By Craig Ford
The Republican and Democratic primary runoff elections are still scheduled to take place on July 14, and many voters are understandably concerned about trying to vote while Alabama is seeing record numbers of new coronavirus cases.
Part of Alabama’s recent spike in cases of COVID-19 is the result of Memorial Day events where large crowds gathered together, and it only stands to reason that forcing large crowds together again in just a few weeks for this election could create yet another spike.
No voter should ever have to choose between protecting their health and exercising their right to vote. And thankfully, Gov. Kay Ivey has issued an executive order allowing voters to vote absentee if they are concerned about the coronavirus.
Voting absentee is not a new idea. It has been around for decades but has typically been limited to those who were traveling, those in the military serving overseas or those who work in jobs where their hours do not allow them to vote in person during regular voting hours.
But this year, because of the coronavirus, Ivey has agreed to let voters vote absentee if they are afraid of catching or spreading the coronavirus. I would strongly recommend everyone do exactly that.
For one thing, many of the volunteers who work at the polling places are retirees who are often more vulnerable to this illness. And as we saw in Georgia, many of those volunteers may choose to sit out this election in order to avoid being exposed to those who may have COVID-19 but aren’t showing symptoms yet.
If that happens, then the shortage of poll workers will lead to longer lines and longer waits at the polling place. Those longer lines aren’t just an inconvenience; the more people we have standing around waiting in line to vote, the more likely it will be that some of them will unknowingly spread COVID-19 to the people standing around them.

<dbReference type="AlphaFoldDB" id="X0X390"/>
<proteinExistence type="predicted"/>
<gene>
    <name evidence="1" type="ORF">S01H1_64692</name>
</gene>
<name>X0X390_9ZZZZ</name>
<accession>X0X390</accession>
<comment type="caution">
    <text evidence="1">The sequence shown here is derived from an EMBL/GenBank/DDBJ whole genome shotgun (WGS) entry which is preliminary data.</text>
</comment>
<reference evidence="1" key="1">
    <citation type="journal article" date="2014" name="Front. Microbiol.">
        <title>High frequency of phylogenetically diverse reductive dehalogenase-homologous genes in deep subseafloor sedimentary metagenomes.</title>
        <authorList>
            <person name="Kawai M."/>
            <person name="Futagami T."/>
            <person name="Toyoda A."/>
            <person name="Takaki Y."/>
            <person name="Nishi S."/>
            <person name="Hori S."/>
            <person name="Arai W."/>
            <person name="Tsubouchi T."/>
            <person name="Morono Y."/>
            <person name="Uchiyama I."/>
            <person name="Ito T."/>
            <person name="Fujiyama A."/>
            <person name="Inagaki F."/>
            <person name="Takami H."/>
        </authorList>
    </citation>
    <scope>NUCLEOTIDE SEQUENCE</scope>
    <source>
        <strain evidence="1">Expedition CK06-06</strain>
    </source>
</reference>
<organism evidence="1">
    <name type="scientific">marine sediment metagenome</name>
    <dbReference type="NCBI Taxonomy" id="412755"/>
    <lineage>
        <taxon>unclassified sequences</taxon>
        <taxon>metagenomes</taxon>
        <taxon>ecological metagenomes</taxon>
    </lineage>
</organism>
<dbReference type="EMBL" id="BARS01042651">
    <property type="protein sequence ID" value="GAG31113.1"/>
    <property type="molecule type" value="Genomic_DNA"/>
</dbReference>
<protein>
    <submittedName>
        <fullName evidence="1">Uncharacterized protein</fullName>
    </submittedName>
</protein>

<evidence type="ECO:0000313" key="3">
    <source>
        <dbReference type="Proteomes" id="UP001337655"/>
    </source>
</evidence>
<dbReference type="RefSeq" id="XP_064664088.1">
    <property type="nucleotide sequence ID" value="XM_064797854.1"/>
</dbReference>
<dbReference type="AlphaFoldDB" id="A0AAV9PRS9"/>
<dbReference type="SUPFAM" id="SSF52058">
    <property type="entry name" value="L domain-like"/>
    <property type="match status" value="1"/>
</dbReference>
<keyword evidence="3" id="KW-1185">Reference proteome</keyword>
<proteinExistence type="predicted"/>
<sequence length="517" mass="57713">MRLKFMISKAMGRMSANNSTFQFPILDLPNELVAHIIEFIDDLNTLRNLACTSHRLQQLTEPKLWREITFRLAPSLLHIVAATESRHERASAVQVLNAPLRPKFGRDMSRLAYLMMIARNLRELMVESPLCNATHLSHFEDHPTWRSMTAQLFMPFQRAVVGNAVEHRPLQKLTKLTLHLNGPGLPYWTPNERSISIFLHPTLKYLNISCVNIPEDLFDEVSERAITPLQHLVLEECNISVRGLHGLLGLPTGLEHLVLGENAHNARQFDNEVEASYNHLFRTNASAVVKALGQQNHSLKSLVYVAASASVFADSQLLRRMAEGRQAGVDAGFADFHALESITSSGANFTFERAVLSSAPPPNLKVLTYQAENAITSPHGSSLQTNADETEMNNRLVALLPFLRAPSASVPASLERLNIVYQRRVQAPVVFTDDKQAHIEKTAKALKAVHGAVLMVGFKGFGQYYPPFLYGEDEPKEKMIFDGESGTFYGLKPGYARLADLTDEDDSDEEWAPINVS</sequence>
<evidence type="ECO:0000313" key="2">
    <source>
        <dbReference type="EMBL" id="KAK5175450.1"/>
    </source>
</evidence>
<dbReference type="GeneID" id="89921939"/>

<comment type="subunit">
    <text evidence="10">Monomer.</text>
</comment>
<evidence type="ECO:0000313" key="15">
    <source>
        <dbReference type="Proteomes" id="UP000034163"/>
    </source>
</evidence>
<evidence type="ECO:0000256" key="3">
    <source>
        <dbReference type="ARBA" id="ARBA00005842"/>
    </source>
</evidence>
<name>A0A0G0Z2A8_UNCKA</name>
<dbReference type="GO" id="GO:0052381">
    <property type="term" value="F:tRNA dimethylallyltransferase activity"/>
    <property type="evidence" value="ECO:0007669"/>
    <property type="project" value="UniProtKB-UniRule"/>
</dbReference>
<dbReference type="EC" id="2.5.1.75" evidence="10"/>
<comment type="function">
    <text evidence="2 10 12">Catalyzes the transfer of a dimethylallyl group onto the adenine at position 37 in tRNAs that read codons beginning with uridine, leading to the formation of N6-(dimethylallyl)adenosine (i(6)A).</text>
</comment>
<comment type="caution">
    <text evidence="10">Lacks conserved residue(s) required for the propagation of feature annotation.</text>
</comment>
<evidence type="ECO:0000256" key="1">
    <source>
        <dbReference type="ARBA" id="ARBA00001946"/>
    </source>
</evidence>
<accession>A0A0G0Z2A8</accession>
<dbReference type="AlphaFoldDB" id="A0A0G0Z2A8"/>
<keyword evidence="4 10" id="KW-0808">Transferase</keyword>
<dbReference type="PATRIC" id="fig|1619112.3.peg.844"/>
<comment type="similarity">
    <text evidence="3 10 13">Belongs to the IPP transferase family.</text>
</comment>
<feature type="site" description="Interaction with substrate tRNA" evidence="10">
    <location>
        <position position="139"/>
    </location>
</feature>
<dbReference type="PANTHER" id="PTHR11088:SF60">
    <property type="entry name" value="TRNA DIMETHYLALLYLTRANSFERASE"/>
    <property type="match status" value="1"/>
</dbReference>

Choosing to vote absentee won’t just protect you and your family from exposure to COVID-19, but might also protect other people from getting it from you if you have it but don’t know it yet.
For these reasons and more, I strongly recommend everyone consider voting absentee this summer, and possibly in November as well.
Voting absentee only takes a few steps and can be done by mail or by visiting the county election manager’s office.
To vote absentee, first apply for the absentee ballot. You can do this online by going to the Alabama secretary of state’s office at sos.alabama.gov and printing out an application or by calling or visiting the county election manager’s office and requesting an application.
In Etowah County, the election manager’s office is located at 801 Forrest Avenue, next to the County Courthouse. You can also call their office at 256-549-2181 to request your absentee ballot application.
On your application, you will have to check one of the boxes stating why it is impossible or unreasonable for you to vote in person. Unless one of the other boxes applies to you, the Alabama Secretary of State recommends you check the box that says:
“I have a physical illness or infirmity which prevents my attendance at the polls. [ID required].”
Just like when you vote in person, you will be required to show your photo ID when you apply for the absentee ballot. If you are applying through the mail, you will need to print out a copy of your driver’s license and include it with your application for the ballot.
If you can’t make a copy of your driver’s license at home or your job, there are other options such as the public library and other government offices that can assist you.
Once the county election manager has received and approved your application, they will send you your ballot (or hand it to you, if you apply in person), and you can cast your vote.
The deadline for applying for an absentee ballot is July 9, and all absentee ballots must be turned in by the close of business on July 13.
All this may seem like a little bit of a hassle, but it is not as big a hassle as catching COVID-19 or giving it to someone else.
There is nothing more American than casting your vote and letting your voice be heard in our government, but for your safety and the safety of others, I strongly encourage you to vote absentee this summer.